The distinction his mother makes between men and bums is both subtle and significant: bums pull their coat collars up, while men don’t. What this suggests is that in the highly polarized world in which James is growing up, external appearance can be more significant that internal reality—after all, whether James’s collar is up or down, he’s clearly not a bum, but a boy, and even a man can be permitted, under conditions as cold as those James and Octavia find themselves in, to pull his collar up around his throat. If one’s analysis of this scene stops here in attempting to understand this odd end point for the story, the reading which suggests itself is quite straightforward, something like, “external appearance is essential because James’s person will always be identified and understood first by his external blackness, then, perhaps, if he is lucky, by his innate character by the world in which he lives, a world in which the white gaze is the most significant threat a black man faces.” This reading is reinforced by other stations in the text, and indeed, most critics have read James and Octavia as I’ve suggested. For example, in Ernest Gaines Valerie Babb writes:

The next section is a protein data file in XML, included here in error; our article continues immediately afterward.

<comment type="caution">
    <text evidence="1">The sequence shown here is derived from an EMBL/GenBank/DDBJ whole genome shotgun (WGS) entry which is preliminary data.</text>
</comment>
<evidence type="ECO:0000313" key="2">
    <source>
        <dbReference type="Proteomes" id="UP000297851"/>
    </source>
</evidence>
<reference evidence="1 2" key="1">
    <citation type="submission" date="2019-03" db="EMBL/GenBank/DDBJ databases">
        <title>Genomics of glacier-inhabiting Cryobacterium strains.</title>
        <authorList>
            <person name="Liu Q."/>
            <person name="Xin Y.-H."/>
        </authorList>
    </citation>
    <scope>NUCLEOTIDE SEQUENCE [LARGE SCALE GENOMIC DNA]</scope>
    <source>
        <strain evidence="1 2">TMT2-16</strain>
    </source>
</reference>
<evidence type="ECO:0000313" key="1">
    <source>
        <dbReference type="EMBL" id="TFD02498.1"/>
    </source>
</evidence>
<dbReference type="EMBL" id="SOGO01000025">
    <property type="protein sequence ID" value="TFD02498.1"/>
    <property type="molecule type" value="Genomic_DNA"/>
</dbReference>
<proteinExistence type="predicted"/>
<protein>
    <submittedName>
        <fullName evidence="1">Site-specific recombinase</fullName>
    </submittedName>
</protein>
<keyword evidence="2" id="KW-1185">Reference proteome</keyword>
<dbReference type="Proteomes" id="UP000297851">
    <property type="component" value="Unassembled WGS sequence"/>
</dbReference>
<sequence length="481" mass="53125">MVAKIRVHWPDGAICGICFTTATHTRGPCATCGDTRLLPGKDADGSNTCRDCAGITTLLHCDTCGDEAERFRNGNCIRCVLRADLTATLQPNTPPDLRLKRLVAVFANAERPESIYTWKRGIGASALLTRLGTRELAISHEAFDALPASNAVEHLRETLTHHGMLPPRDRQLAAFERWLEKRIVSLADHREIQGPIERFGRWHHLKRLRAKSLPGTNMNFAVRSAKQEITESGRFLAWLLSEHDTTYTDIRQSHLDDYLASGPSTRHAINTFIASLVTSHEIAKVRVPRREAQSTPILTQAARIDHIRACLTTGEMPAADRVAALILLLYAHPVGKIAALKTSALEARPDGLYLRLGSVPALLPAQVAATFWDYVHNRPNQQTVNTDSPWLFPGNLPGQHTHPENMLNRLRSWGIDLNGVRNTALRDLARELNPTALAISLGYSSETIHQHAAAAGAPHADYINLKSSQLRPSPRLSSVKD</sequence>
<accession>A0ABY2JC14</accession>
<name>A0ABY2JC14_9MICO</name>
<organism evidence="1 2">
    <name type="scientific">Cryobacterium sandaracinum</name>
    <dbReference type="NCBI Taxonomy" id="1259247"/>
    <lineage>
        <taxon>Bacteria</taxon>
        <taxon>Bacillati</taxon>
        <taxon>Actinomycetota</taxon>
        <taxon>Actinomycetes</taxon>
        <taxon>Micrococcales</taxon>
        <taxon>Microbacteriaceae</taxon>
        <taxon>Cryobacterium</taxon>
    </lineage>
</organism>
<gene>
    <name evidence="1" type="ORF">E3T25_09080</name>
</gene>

Unable to buy food because of their poverty, and forbidden to enter the warm shelters in the area of the dentist’s office because of their color, they become rambling outcasts in a society in which the whim of any white is empowered to affect their destiny. While they wait for the dentist to reopen his office, Octavia must devise ways in which she can keep James from the cold and at the same time carefully adhere to strict rules of racial separation. Observing his mother manipulate their environment moves James closer to what will be his particular entry into manhood, the psychic freedom that comes from emotional self-mastery. In one instance Octavia enters a white-owned hardware store and pretends to inspect ax handles for purchase while James heats himself at the wood stove. Her dissembling enables her to warm him without compromising her dignity by begging the proprietor to allow her son use of the stove. Here, hiding her true feelings and motives, she makes use of the technique of “masking” and teaches her son a valuable lesson in pride and survival.